The University of Birmingham will be part of a collaboration of five universities, high profile care sector partners and international research teams in this new Economic and Social Research Council (ESRC) research centre. The centre will provide an extensive array of evidence to address pressures and inequities in how people experience social care across the lifecourse.
The prestigious award is part of the ESRC’s programme of six new research centres that can deliver real societal and economic impact, and provide robust research evidence to support government and decision-making. ESRC’s award for the Centre for Care includes £1.5 million provided through its partnership with the National Institute for Health Research. In its first five years, the collaborating universities will also jointly contribute an additional £1.2 million to the new centre.
The collaboration is led by the University of Sheffield. As well as the University of Birmingham, it includes the Universities of Kent and Oxford, the London School of Hygiene & Tropical Medicine, the Office for National Statistics, and charities Carers UK, the National Children’s Bureau and the Social Care Institute for Excellence. They will work together with academics, sector partners, agencies, public policy experts and people who need or provide care across the UK and internationally.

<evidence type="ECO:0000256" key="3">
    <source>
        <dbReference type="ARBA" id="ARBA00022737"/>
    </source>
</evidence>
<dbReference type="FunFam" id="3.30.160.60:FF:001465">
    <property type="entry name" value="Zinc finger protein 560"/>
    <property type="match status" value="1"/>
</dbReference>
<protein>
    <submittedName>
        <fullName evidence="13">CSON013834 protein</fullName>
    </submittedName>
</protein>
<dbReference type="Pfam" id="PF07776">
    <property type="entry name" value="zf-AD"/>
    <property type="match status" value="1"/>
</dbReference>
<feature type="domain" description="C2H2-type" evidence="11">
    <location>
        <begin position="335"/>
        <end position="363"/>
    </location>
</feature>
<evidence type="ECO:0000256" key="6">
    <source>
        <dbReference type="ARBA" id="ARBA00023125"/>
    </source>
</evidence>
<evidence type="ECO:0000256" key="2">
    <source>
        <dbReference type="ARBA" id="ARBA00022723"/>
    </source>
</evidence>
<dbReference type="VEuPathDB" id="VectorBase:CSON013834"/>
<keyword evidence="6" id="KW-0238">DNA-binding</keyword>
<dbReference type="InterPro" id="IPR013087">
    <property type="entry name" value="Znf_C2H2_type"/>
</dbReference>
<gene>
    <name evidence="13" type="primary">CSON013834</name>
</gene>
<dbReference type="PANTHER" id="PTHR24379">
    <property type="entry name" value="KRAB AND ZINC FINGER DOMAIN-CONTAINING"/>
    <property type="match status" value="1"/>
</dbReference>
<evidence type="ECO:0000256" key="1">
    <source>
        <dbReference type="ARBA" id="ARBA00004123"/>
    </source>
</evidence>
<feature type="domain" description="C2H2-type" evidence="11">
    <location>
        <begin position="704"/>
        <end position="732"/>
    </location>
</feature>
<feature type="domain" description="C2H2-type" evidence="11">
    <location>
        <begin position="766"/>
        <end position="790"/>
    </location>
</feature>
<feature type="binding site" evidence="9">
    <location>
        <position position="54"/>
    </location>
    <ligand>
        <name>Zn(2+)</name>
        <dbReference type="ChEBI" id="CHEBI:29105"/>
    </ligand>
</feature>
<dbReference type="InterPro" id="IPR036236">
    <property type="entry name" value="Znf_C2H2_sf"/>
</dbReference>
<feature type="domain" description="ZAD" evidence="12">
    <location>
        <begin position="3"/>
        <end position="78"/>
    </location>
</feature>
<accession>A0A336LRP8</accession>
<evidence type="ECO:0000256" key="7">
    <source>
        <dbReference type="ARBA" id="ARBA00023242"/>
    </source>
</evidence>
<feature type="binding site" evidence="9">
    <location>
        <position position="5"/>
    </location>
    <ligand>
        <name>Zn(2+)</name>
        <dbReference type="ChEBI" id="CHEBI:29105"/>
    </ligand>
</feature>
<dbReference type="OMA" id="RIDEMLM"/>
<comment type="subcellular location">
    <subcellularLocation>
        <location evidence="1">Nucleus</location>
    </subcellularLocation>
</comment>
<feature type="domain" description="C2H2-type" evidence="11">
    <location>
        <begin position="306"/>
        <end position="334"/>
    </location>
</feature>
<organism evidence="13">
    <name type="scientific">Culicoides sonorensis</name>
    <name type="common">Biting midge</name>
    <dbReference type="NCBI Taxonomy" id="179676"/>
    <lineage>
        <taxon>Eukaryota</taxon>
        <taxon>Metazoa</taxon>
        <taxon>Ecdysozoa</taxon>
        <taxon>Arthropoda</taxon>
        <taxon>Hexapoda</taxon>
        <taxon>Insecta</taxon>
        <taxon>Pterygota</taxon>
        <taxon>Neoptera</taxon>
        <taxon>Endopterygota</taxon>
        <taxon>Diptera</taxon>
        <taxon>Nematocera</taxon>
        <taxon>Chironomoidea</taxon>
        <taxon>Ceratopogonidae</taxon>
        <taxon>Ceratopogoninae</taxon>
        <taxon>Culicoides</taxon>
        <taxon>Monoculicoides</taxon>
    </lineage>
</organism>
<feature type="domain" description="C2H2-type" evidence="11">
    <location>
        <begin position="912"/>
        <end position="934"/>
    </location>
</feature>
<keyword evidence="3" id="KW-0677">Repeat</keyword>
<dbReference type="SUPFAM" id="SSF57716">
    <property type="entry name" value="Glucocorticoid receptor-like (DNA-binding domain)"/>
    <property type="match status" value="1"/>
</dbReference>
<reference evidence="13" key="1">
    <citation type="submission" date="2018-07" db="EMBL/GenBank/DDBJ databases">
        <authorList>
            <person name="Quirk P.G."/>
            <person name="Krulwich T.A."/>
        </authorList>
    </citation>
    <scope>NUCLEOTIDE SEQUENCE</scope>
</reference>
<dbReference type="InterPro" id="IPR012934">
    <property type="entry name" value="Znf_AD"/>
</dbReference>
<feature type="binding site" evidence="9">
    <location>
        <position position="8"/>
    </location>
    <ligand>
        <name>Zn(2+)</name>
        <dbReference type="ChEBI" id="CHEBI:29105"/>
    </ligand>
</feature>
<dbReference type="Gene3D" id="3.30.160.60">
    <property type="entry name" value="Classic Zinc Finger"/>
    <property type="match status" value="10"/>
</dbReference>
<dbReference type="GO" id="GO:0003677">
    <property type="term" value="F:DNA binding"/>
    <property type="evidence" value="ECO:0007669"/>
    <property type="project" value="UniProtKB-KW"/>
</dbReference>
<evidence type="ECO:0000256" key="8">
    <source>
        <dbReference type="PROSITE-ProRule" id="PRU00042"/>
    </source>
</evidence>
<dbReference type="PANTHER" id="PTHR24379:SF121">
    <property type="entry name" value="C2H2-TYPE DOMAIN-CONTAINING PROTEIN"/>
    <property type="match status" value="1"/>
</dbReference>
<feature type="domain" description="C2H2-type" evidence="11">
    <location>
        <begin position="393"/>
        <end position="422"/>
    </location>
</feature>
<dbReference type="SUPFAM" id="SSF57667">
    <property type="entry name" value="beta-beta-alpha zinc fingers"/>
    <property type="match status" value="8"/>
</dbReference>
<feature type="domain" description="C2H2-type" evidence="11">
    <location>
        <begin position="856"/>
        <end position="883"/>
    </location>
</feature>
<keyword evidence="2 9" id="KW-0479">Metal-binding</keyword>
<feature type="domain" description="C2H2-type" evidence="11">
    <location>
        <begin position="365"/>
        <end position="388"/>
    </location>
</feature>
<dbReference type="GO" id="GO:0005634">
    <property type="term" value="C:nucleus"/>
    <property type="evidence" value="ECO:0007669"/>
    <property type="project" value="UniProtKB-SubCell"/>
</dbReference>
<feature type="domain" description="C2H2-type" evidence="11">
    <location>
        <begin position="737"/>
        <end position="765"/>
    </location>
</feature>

Birmingham-lead for the Centre, Professor Catherine Needham, in the University’s School of Social Policy, says:“The Centre for Care is an exciting opportunity to build a long-term programme of research into social care that enables people to flourish. Too much of the discussion on social care is on short term fixes for a crisis. The Centre will enable us to move beyond this, working with partners and people with lived experience, to support research that makes a difference to people’s lives.”
Fully operational from March 2022, the centre will bring together some 50 scholars: leading experts on care in multiple disciplines; 12 new post-doctoral researchers, based in the five universities; a large group of PhD students, including six commencing new studies of care in autumn 2022. Advised by a board of leading and diverse experts on care, the centre will produce major new studies of care and build a new generation of care specialists for the years ahead.
This article was first published on 30 November by University of Birmingham.